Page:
Pregnancy | Care UK

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Pregnancy

March 15th 2012

Dr Annan gives advice on staying healthy throughout your pregnancy and getting ready for the arrival of your baby.

The Channel Four series, One Born Every Minute, has recently returned to our screens, exploring the late stages of pregnancy and birth.

Early Symptoms

The most common indication of pregnancy is missing your period. There are other signs, however, including:

  • Morning sickness or general nausea are experienced by many women during the early stages of pregnancy. If you are being constantly sick, consult your GP
  • Your breasts may feel tender, as they would during a period
  • Constipation
  • An increased vaginal discharge without any soreness or irritation
  • Tiredness
  • A strange “metallic” taste in your mouth
  • Craving new foods, or losing interest in ones you previously enjoyed

Every pregnancy is different and not all women will get exactly the same symptoms.

Pregnancy Tests

You can take a pregnancy test from the first day of a missed period.

You can get free pregnancy tests from your GP, from family planning clinics, and from NHS walk-in centres. You can also buy pregnancy tests from pharmacists, which you can carry out at home.

A positive test is almost always correct. A negative pregnancy test is less reliable. If you still think you are pregnant, wait a week before trying a test again, or see your GP.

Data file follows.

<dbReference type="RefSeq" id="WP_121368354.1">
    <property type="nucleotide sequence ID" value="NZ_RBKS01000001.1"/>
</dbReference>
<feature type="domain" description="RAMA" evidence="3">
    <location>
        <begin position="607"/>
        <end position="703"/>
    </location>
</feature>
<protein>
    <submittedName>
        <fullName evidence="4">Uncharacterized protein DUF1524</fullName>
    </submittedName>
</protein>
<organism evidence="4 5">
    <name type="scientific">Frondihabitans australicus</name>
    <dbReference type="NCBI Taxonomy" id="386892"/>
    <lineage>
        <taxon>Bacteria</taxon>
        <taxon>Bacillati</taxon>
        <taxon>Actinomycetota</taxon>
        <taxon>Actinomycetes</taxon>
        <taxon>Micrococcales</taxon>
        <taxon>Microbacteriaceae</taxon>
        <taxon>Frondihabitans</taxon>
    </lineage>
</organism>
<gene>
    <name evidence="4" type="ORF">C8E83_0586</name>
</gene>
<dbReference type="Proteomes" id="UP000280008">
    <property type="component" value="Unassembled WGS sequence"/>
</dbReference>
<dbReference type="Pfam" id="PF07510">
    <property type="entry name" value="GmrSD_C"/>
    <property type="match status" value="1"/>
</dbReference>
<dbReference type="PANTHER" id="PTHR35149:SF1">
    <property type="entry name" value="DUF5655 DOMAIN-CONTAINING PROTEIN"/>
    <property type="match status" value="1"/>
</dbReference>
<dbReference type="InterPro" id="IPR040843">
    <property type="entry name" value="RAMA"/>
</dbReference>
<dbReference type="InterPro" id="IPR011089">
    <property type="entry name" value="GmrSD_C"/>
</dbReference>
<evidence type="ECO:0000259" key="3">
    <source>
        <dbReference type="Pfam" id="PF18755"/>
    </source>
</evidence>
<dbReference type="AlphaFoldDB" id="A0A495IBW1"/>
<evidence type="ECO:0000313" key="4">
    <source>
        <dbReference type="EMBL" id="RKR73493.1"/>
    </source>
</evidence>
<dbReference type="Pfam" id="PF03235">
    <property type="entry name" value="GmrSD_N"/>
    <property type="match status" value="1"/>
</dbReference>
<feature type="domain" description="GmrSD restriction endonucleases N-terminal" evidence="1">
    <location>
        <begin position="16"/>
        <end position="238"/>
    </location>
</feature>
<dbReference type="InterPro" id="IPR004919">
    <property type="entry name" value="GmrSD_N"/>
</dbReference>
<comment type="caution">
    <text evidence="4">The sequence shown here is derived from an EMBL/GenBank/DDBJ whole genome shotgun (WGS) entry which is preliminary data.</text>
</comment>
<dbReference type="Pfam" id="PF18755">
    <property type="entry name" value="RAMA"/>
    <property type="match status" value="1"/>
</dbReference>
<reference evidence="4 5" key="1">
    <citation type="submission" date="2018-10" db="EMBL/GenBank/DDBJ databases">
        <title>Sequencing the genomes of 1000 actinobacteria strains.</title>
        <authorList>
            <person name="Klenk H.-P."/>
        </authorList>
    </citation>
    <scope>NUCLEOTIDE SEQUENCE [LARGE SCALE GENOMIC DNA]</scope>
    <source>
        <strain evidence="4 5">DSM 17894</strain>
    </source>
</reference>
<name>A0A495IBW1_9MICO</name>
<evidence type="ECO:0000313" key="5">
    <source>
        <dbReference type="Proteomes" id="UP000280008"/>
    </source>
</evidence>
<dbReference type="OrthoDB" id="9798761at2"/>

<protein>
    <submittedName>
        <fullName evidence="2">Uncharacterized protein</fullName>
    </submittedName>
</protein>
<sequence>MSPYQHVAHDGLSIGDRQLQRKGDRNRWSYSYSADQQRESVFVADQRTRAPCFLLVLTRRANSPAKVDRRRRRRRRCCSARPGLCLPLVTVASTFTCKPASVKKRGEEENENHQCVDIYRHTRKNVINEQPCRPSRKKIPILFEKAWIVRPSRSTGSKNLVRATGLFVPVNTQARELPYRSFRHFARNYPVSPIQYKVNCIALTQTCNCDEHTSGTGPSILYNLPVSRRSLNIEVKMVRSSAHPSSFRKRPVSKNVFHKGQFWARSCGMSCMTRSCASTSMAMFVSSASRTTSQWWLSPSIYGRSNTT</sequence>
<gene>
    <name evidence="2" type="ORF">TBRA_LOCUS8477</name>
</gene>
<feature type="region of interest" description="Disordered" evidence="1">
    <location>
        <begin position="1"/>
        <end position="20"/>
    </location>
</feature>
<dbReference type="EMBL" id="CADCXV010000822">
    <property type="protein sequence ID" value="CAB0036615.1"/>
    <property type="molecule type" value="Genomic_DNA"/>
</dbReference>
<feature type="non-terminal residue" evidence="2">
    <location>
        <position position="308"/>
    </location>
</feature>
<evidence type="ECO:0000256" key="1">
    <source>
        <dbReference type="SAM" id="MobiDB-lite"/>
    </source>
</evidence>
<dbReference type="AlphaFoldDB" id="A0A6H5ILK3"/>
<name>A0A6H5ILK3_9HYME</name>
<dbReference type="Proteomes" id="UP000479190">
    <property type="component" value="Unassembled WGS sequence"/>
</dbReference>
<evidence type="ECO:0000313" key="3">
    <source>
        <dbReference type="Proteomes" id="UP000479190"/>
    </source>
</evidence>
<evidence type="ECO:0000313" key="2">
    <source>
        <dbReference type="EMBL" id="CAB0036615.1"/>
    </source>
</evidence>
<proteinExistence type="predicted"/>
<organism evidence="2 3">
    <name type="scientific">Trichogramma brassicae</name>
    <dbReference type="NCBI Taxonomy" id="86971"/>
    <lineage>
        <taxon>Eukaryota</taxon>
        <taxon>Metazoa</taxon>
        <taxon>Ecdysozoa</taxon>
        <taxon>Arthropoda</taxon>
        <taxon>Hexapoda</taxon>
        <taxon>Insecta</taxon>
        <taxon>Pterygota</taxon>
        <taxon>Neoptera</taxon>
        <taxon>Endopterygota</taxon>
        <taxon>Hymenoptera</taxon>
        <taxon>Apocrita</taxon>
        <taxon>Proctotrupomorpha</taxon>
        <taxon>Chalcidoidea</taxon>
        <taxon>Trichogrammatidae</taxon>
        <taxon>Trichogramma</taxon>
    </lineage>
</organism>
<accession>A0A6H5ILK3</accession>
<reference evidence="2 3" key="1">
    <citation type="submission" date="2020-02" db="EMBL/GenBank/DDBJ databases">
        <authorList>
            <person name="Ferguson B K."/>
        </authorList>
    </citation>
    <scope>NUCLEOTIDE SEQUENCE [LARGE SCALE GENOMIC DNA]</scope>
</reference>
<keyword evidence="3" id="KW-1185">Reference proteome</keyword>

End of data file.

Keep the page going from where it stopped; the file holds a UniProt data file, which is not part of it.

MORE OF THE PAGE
When you find out you are pregnant, you should speak to your GP about arranging antenatal care as soon as possible. Antenatal care helps you plan your pregnancy and birth. You will be offered appointments with a midwife and obstetrician – around 10 appointments if it’s your first pregnancy, and about seven if you have given birth before. You can also go to classes – for example, classes teaching you how to breastfeed.

Lifestyle during pregnancy

It’s important to look after yourself while pregnant. Here are some tips for keeping healthy during pregnancy:

  • Eat healthily. You may feel as though you are hungrier when you are pregnant, but you do not normally need to “eat for two”. Make sure you eat plenty of lean meat, fresh fruit and vegetables, and starchy carbohydrates like bread, pasta and rice.
  • You should avoid certain foods, such as rare meat, some types of fish and cheese, and caffeine. Your GP should be able to give you some advice about which foods you should avoid.
  • It’s strongly advised that you don’t smoke while pregnant, and you should reduce your alcohol intake to one or two units of alcohol, once or twice a week. A unit of alcohol is equivalent to half a standard glass of wine, a 25ml measure of spirit, or half a pint of beer. Your GP can help you quit smoking and regulate your alcohol intake.
  • Be careful which medicines you take. Speak to your GP for advice.
  • You should try and stay fit and healthy while pregnant – this will make your labour easier and it will also help you get back in shape after giving birth. Certain exercises and sports, such as contact sports during the later stages of pregnancy and scuba-diving – should be avoided.
  • You should talk to your GP about whether or not it is advisable for you to take vitamin supplements, such as folic acid and iron – although Vitamin A supplements should be avoided.
  • Try to get as much rest as possible, as often at the beginning and towards the end of pregnancy, it’s common to feel incredibly tired. If you work, use your lunch break to eat and rest, rather than do errands. Try to get to bed as early as possible.
  • Your employer should protect your health during your pregnancy. If you work with chemicals, lead or X-rays, or do a lot of lifting, this could be risking your own and your baby’s health. If this is the case, your employer is obliged to provide suitable alternative work or suspend you on full pay. If you are unsure of your rights, discuss with a union representative, midwife or occupational health nurse.

Sources

www.nhs.uk

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